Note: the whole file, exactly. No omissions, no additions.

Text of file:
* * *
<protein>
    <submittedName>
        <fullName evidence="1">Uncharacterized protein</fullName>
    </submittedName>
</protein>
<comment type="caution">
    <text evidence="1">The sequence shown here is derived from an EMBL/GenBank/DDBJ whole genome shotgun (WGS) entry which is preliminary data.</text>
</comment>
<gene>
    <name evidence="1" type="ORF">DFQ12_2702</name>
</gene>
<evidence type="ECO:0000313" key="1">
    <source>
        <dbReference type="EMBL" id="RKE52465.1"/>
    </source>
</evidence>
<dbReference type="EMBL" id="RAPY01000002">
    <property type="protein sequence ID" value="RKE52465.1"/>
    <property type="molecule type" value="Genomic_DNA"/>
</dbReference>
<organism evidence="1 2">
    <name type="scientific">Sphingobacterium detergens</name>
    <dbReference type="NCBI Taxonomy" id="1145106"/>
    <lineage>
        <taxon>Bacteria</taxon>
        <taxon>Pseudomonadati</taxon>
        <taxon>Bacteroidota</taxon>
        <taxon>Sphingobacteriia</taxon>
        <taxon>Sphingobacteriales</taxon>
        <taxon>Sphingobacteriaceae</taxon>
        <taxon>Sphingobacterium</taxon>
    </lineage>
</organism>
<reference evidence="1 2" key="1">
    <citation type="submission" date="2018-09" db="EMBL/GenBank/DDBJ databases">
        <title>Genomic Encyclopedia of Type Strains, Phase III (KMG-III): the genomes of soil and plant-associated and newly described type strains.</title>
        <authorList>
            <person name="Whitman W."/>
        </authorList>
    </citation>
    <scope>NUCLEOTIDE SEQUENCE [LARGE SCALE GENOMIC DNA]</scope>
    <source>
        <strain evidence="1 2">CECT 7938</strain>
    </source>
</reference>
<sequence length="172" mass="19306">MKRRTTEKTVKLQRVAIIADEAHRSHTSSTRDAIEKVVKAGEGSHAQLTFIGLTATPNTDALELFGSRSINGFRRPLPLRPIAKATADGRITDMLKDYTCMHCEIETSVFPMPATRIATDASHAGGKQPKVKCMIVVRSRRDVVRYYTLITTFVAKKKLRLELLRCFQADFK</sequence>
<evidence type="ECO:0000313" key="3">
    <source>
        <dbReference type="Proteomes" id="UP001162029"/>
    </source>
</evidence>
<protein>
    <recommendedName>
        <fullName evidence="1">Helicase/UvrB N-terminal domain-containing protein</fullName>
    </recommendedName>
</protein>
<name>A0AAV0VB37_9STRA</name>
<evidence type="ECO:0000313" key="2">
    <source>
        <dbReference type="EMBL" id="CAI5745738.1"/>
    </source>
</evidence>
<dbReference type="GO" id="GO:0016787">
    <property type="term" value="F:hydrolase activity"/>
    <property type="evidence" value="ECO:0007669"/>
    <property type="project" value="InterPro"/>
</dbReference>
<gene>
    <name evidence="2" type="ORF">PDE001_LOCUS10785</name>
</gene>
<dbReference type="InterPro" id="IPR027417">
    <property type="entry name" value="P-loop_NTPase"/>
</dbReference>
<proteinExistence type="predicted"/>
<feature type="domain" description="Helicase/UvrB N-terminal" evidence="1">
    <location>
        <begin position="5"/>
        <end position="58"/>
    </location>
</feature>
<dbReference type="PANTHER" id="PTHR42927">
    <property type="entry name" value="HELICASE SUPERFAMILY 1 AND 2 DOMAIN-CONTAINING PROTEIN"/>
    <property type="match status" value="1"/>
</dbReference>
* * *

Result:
<protein>
    <submittedName>
        <fullName evidence="1">Uncharacterized protein</fullName>
    </submittedName>
</protein>
<comment type="caution">
    <text evidence="1">The sequence shown here is derived from an EMBL/GenBank/DDBJ whole genome shotgun (WGS) entry which is preliminary data.</text>
</comment>
<gene>
    <name evidence="1" type="ORF">DFQ12_2702</name>
</gene>
<evidence type="ECO:0000313" key="1">
    <source>
        <dbReference type="EMBL" id="RKE52465.1"/>
    </source>
</evidence>
<dbReference type="EMBL" id="RAPY01000002">
    <property type="protein sequence ID" value="RKE52465.1"/>
    <property type="molecule type" value="Genomic_DNA"/>
</dbReference>
<organism evidence="1 2">
    <name type="scientific">Sphingobacterium detergens</name>
    <dbReference type="NCBI Taxonomy" id="1145106"/>
    <lineage>
        <taxon>Bacteria</taxon>
        <taxon>Pseudomonadati</taxon>
        <taxon>Bacteroidota</taxon>
        <taxon>Sphingobacteriia</taxon>
        <taxon>Sphingobacteriales</taxon>
        <taxon>Sphingobacteriaceae</taxon>
        <taxon>Sphingobacterium</taxon>
    </lineage>
</organism>
<reference evidence="1 2" key="1">
    <citation type="submission" date="2018-09" db="EMBL/GenBank/DDBJ databases">
        <title>Genomic Encyclopedia of Type Strains, Phase III (KMG-III): the genomes of soil and plant-associated and newly described type strains.</title>
        <authorList>
            <person name="Whitman W."/>
        </authorList>
    </citation>
    <scope>NUCLEOTIDE SEQUENCE [LARGE SCALE GENOMIC DNA]</scope>
    <source>
        <strain evidence="1 2">CECT 7938</strain>
    </source>
</reference>
<sequence length="172" mass="19306">MKRRTTEKTVKLQRVAIIADEAHRSHTSSTRDAIEKVVKAGEGSHAQLTFIGLTATPNTDALELFGSRSINGFRRPLPLRPIAKATADGRITDMLKDYTCMHCEIETSVFPMPATRIATDASHAGGKQPKVKCMIVVRSRRDVVRYYTLITTFVAKKKLRLELLRCFQADFK</sequence>
<evidence type="ECO:0000313" key="3">
    <source>
        <dbReference type="Proteomes" id="UP001162029"/>
    </source>
</evidence>
<protein>
    <recommendedName>
        <fullName evidence="1">Helicase/UvrB N-terminal domain-containing protein</fullName>
    </recommendedName>
</protein>
<name>A0AAV0VB37_9STRA</name>
<evidence type="ECO:0000313" key="2">
    <source>
        <dbReference type="EMBL" id="CAI5745738.1"/>
    </source>
</evidence>
<dbReference type="GO" id="GO:0016787">
    <property type="term" value="F:hydrolase activity"/>
    <property type="evidence" value="ECO:0007669"/>
    <property type="project" value="InterPro"/>
</dbReference>
<gene>
    <name evidence="2" type="ORF">PDE001_LOCUS10785</name>
</gene>
<dbReference type="InterPro" id="IPR027417">
    <property type="entry name" value="P-loop_NTPase"/>
</dbReference>
<proteinExistence type="predicted"/>
<feature type="domain" description="Helicase/UvrB N-terminal" evidence="1">
    <location>
        <begin position="5"/>
        <end position="58"/>
    </location>
</feature>
<dbReference type="PANTHER" id="PTHR42927">
    <property type="entry name" value="HELICASE SUPERFAMILY 1 AND 2 DOMAIN-CONTAINING PROTEIN"/>
    <property type="match status" value="1"/>
</dbReference>